What does ringworm look like

Ringworm is a fairly common skin disorder, especially among children, although it affects people of all ages. It's not caused by any worm, but by mold-like fungi called dermatophytes. It commonly appears as reddish-colored circular lesions with scaly raised edges.

Below are pictures of ringworm, provided by the Centers for Disease Control and Prevention (CDC) in their Public Health Image Library (PHIL):

Ringworm of the scalp (tinea capitis) – this infection, which affects the scalp and the hair deep into the roots, is highly contagious and persistent. Ringworm of the scalp, almost exclusively, affects children between the ages of 2 to 10. Symptoms may include itching, flaking or scaling (dandruff), small infected bumps, and hair loss. The infected child may have areas that appear bald due to premature hair loss, and there may be small black dots on the exposed scalp.

Ringworm of the scalp (tinea capitis) is difficult to treat and may require several months of oral antifungal medication. Call your doctor if you or your child has ringworm of the scalp. Homecare ringworm treatment is not very effective in curing tinea capitis.

Ringworm picture above shows a large, tender, swollen, pus-filled lesion called "kerion." This is a complication in ringworm of the scalp believed to be caused by a child's hypersensitivity to the ringworm, may be associated with rash elsewhere in the body and tender lymph nodes in the neck. Ringworm of the scalp has been observed to disappears spontaneously at puberty.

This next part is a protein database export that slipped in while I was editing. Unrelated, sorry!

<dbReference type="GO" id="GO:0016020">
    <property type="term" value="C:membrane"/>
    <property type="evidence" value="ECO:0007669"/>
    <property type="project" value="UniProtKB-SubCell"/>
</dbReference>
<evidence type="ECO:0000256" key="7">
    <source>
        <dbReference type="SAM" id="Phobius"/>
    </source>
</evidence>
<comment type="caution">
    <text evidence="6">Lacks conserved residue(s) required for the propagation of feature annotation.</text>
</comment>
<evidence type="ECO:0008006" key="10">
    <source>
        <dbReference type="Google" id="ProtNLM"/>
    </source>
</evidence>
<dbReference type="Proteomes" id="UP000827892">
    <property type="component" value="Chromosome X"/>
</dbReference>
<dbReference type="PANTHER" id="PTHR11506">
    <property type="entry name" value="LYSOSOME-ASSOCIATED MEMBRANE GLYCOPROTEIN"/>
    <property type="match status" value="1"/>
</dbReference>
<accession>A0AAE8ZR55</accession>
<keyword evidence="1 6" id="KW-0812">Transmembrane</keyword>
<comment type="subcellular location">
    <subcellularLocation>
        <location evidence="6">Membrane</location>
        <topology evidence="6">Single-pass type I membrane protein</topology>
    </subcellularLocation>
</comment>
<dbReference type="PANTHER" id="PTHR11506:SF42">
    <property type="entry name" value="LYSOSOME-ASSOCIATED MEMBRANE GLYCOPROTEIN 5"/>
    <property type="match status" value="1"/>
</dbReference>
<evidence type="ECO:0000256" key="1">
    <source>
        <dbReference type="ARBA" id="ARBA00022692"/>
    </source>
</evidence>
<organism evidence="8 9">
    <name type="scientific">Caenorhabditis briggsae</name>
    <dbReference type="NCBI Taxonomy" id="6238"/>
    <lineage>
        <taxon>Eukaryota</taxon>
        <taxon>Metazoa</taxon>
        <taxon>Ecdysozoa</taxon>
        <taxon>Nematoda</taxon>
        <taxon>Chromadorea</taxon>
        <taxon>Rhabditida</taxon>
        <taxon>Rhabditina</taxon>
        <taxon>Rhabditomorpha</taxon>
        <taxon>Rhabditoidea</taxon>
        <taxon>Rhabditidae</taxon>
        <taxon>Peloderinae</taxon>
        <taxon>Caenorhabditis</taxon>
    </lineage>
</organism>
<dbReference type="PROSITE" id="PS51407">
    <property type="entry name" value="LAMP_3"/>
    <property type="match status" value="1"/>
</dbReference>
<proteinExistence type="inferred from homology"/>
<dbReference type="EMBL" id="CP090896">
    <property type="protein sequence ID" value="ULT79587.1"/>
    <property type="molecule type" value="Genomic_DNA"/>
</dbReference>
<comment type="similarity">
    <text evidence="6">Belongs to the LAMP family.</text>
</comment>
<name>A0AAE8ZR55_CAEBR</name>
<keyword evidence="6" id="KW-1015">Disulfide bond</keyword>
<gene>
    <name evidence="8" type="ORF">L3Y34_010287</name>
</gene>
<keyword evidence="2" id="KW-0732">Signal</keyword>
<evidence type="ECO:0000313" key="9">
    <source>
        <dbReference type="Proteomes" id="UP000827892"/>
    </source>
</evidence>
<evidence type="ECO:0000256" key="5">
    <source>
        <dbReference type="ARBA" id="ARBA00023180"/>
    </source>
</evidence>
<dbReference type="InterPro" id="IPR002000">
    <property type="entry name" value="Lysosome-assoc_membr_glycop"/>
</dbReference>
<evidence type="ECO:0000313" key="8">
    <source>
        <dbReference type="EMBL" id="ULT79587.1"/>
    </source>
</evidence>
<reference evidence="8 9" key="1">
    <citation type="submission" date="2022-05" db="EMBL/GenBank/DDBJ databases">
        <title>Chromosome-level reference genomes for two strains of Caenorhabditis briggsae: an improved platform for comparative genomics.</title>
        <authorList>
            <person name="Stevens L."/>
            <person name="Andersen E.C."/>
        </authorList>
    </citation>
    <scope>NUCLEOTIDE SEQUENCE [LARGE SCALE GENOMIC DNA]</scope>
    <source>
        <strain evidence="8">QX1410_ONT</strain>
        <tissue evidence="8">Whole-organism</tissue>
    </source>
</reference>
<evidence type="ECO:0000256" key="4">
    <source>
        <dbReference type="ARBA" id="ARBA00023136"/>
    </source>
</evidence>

The picture above shows a rare case of “Tinea faciei,” or ringworm infection of the face caused by a dermatophytic fungus, but not including infection of the bearded areas., which are called “tinea barbae”.

Tinea barbae or ringworm of the bearded area

Pictures above show ringworm of the body (tinea corporis) occurring in the am and leg

Ringworm of the feet (tinea pedis) or "athlete's foot." Ringworm symptoms may appear in the moist areas between your toes and sometimes on your foot itself.